In the Sustainability & Finance report, Ecodesk says that companies purchasing carbon credits are “buying their way” into a perception of sustainability, and that those banks claiming to be carbon neutral are no greener than their competitors.
Not only does this greenwashing mislead consumers and investors, the report says, but it prevents the banks from implementing real efficiency and environmental programs that could save them millions of dollars.
The report analyzes the world’s top 30 banks by turnover, including Bank of America, Wells Fargo, HSBC, Barclays and RBS, comparing those who say they are carbon neutral with those who do not have a carbon neutral strategy. To qualify for the study, all participants must have an active and well-developed environmental sustainability strategy.
The banks studied collectively spent over $50 million on carbon credits.
Ecodesk CEO Robert Clarke said carbon neutrality is misleading to investors because it implies that companies have taken every reasonable route to carbon efficiency. But the study found that companies have not taken these steps.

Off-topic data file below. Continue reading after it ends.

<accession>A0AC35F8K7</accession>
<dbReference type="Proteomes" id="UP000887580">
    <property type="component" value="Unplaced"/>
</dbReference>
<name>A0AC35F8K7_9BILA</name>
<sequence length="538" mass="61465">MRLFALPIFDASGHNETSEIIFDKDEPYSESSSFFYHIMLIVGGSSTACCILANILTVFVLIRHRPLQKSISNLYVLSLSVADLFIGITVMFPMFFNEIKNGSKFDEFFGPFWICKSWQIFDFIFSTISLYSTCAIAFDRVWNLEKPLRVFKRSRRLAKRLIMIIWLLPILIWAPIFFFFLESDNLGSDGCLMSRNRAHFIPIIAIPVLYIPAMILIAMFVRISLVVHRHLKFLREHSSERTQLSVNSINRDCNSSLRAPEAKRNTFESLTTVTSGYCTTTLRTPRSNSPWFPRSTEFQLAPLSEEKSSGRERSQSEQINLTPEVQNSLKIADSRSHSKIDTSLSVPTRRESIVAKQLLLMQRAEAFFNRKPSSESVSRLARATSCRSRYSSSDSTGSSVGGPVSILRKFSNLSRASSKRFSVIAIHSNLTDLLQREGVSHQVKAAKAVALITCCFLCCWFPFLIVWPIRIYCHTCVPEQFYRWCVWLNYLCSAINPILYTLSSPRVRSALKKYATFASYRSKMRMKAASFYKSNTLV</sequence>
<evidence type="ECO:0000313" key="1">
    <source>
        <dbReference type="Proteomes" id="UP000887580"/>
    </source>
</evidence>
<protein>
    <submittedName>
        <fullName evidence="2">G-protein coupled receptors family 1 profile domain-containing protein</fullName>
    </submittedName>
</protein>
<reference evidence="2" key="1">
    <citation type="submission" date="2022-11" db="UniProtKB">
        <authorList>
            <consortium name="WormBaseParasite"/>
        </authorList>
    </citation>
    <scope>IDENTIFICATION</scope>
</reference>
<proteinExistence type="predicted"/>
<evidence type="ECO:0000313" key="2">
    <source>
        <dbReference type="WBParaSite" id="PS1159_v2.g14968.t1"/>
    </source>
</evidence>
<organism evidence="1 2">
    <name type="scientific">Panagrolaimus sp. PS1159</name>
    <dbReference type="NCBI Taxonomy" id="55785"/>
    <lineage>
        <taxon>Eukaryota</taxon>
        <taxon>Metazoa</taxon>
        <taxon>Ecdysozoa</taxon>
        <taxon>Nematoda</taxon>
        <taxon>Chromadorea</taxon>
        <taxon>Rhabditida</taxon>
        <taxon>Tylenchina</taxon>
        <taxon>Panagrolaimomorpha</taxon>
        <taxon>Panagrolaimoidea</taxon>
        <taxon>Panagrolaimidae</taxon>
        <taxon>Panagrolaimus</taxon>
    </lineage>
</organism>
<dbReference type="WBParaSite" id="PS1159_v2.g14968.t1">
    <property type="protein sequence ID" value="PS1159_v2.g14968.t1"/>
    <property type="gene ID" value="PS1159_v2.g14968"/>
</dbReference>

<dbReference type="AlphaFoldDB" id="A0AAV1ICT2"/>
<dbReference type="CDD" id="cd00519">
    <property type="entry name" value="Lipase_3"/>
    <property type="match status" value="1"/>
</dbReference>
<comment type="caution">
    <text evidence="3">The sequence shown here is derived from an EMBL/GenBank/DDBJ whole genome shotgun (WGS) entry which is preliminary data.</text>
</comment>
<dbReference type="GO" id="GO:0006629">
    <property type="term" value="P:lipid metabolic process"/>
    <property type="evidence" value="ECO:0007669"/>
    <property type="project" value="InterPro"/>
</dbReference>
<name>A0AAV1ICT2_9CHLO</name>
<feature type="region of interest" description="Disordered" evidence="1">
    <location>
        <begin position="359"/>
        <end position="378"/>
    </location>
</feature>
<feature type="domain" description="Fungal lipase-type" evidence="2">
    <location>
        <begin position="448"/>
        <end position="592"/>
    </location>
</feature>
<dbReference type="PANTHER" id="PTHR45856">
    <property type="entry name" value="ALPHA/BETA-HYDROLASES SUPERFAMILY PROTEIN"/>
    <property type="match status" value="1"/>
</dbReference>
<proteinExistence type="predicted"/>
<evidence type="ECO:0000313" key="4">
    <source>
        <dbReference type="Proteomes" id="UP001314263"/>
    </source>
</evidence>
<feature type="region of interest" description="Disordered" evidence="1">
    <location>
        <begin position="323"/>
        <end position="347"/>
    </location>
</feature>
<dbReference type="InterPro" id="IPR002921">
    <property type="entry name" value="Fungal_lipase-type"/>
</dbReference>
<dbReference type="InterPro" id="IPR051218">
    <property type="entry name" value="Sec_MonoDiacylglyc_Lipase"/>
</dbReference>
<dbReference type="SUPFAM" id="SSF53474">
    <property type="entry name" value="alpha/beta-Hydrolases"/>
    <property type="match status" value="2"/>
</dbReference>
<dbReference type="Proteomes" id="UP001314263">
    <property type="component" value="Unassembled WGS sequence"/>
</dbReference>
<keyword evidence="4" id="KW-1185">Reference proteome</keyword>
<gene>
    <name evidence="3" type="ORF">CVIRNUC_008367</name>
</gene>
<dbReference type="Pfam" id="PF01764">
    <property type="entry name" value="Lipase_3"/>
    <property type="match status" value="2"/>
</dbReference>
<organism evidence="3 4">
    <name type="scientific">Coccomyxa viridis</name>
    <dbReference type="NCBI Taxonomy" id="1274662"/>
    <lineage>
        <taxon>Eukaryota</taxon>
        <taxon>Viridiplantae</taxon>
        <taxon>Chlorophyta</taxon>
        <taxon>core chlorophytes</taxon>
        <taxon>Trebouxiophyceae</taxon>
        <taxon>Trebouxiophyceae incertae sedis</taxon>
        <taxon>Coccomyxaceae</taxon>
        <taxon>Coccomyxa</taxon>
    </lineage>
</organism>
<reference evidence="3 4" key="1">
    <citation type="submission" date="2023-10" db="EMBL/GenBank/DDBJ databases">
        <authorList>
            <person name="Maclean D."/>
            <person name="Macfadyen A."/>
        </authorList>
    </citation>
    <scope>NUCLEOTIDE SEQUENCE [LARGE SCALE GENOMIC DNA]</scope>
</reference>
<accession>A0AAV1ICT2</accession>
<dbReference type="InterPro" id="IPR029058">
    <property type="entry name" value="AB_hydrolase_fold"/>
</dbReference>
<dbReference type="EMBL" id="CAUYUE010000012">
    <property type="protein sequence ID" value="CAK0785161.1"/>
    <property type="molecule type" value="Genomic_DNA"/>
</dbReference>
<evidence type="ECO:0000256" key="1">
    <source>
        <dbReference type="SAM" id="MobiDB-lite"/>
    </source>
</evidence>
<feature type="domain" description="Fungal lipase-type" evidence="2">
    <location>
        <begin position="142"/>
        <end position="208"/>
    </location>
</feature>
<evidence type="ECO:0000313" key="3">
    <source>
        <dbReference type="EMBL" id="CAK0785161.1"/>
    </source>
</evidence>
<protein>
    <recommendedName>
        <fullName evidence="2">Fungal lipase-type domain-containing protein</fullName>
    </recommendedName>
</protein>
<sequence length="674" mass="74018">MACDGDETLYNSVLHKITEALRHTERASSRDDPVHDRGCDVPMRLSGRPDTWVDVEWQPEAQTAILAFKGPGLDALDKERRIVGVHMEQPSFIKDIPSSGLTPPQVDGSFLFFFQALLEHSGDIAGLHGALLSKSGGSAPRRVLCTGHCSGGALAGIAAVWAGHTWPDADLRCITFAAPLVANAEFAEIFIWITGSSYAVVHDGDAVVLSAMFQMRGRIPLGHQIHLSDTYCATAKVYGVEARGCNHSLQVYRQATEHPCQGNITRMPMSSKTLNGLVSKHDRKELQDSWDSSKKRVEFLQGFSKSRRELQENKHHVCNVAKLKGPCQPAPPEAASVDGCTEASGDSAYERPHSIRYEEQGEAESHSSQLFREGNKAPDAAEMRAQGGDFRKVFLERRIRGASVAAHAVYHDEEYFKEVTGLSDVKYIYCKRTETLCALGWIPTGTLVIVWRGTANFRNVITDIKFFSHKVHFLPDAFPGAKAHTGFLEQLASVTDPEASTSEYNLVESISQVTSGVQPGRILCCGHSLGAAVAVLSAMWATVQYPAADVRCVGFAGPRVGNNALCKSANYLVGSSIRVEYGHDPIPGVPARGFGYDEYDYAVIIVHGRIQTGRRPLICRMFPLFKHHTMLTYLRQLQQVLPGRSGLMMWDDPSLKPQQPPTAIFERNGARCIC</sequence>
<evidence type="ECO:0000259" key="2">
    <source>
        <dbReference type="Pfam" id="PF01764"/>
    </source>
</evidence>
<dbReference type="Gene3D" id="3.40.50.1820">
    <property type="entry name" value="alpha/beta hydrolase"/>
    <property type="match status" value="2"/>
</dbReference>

The only notable exception was National Australia Bank (NAB), which uses the carbon price and the purchase of credits to drive eco-efficiency programs company-wide, the report said.
Banks that say they have gone carbon-neutral in recent years include TD Bank, BMO Financial Group – which were not big enough to be included in the Ecodesk report – and Danske Bank Group, which was included.
This week the Newsweek Green Rankings found that financial companies are among the most sustainable in America.